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Flaws in Share Class Selection Technology Costs Large Firm Nearly $14 Million

 

The dually-registered IA/BD affiliate of a large investment bank agreed to reimburse clients over $12 Million and agreed to pay a $1.5 Million fine because its advertised system failed to recommend the most economical fund share classes.  The respondent marketed an automated mutual fund share class selection system that purported to pick the least expensive share classes for certain retirement plan and charitable organization customers.  The SEC asserts that the system had programming and design flaws and that the respondent failed to adequately test and validate whether the system worked as advertised.  Over the course of a 7-year period, the respondent overcharged over 18,000 clients.

Automated compliance systems are helpful, but they are not a cure-all.  Like any tool, a compliance technology is only as good as the people using it.  Bad inputs cause bad outputs.  Also, firms can’t just “set it and forget it,” hoping that the system works. 

FINRA Whacks Large BD with $10 Million Fine for AML Compliance Failures

FINRA has fined a large broker-dealer $10 Million for widespread anti-money laundering compliance failures arising from failed systems, insufficient resources, and poorly-designed supervision.  FINRA charges that the firm’s wire transfer surveillance system failed to collect required data and thereby omitted information that should have been transmitted to the AML surveillance system.  FINRA also faults the firm for significantly understaffing the AML surveillance team, resulting in cursory reviews.  The firm was also faulted for improperly allocating supervisory responsibility over surveillance of penny stock trades.  FINRA rules require member firms to implement an anti-money laundering program to ensure compliance with the Bank Secrecy Act.  A FINRA Enforcement official chided the industry, noting that the regulator “continues to find problems with the adequacy of some firms’ overall AML programs, including allocation of AML monitoring responsibilities, data integrity in AML automated surveillance systems, and firm resources for AML programs.”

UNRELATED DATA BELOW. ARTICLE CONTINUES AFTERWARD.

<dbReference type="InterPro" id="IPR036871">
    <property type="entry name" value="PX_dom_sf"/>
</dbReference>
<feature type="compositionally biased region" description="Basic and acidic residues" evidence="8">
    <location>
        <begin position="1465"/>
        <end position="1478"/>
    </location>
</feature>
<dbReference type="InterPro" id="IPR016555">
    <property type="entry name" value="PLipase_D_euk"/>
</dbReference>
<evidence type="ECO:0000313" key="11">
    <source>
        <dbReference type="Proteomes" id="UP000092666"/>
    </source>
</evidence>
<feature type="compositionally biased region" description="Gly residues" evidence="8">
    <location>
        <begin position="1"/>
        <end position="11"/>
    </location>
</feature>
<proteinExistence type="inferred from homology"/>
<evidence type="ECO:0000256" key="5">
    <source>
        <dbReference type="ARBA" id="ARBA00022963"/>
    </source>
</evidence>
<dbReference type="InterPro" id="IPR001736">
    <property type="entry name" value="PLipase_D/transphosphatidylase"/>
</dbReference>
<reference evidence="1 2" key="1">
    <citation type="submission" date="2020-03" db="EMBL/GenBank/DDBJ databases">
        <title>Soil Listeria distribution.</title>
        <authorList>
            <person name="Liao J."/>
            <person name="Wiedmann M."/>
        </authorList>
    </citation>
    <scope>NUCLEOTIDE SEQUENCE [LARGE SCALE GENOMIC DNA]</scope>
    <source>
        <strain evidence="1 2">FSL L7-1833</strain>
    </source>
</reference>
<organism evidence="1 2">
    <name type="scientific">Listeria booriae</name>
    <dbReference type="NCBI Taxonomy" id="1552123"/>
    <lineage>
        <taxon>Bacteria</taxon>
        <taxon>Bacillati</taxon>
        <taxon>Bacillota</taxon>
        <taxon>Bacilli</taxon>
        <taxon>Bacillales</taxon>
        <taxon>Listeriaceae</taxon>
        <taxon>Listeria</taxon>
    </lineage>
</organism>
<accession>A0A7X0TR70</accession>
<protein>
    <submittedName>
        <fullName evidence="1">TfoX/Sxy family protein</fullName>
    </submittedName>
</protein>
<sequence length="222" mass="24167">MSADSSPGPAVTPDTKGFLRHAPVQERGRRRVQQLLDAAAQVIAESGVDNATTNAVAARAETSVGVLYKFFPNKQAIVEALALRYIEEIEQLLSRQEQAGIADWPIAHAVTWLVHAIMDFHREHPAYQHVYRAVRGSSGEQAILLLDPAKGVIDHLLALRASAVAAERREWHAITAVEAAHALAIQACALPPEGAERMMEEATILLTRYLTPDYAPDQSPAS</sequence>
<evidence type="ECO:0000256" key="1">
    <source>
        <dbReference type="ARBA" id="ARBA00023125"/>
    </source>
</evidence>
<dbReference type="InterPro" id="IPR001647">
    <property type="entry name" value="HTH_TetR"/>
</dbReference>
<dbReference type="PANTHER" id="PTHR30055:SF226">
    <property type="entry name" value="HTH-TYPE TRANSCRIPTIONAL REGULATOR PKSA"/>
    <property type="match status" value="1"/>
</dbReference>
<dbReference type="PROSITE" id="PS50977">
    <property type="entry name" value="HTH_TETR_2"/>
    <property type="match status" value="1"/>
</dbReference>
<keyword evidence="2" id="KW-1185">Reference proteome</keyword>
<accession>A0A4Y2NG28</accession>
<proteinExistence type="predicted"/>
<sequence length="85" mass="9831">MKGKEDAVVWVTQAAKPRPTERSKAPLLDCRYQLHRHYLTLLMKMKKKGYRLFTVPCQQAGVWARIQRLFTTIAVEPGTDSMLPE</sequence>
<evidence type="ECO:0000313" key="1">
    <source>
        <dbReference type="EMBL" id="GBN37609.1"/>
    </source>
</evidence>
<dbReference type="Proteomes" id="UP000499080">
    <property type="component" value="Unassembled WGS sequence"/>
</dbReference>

Anti-Money Laundering compliance remains a huge challenge for broker-dealers that must spend significant resources on both technology and personnel to ensure adequate monitoring.  Regardless, we recommend upgrading your systems and processes before the regulators force your hand with enforcement actions and multi-million fines.